But these people are not stupid. My experience is mainly of those from Eastern Europe rather than Cabo Verde or Brazil, and that tells me that they fall into various groups. One group has a family at home, and is sending back all the money they can to provide an education for their children, or to buy a house for their family in their home country. Some of these guys come for a couple of years, don’t want to get legal because that implies paying tax which could otherwise be sent home, and go home when they have bought their house or whatever. But there is another group that intends to stay here. They have jumped through all the hoops, they have their papers and they pay their taxes. Their wives have joined them, they are having babies and starting families here. By our standards, their earnings may be pitifully low, but they are slowly making their homes here and becoming part of the resident society. If sheer force of numbers means anything, they will soon have a tremendous influence on the way of life. Already they have their own shops selling products from Russia and Ukraine, normally via Germany. They have their own Russian-language newspapers and, I am told, there is even a Romanian daily newspaper. which is now printed here twice a week and distributed. If you think that is silly, think how many of you buy an English newspaper every day or every week – you like to keep in touch with your home country, so why shouldn’t they?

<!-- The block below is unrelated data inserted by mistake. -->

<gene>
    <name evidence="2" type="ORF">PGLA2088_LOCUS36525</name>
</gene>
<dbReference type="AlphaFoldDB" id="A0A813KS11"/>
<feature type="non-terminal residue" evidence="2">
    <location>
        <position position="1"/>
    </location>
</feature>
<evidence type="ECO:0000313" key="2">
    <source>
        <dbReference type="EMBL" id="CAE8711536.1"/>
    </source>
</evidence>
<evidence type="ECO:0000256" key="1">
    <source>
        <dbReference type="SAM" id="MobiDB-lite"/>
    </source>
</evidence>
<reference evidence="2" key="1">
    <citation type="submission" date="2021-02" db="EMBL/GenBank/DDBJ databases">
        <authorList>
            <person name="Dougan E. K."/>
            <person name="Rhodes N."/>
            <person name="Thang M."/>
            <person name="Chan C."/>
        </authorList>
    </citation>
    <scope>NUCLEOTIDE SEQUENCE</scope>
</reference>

These people have money to spend. Not a lot, perhaps, not right now, but they will have increasing disposable income. As we all know, a lot of it seems to go on cigarettes, beer and coffee – but then, is that so different from many other expats? As they become more established, they will want other consumer goods – who is going to address that market? Who is going to employ some of the bright cookies who are labouring on building sites and get them selling the items that these immigrants want? Or – even more radical – which retailers or service providers are going to learn Russian to attack that market? Is anyone going to be brave enough to finance a restaurant and find the ones who have catering experience, and open a place that is a showcase for their fine cuisine? From the few dishes I have tasted, our taste buds could be in for a treat!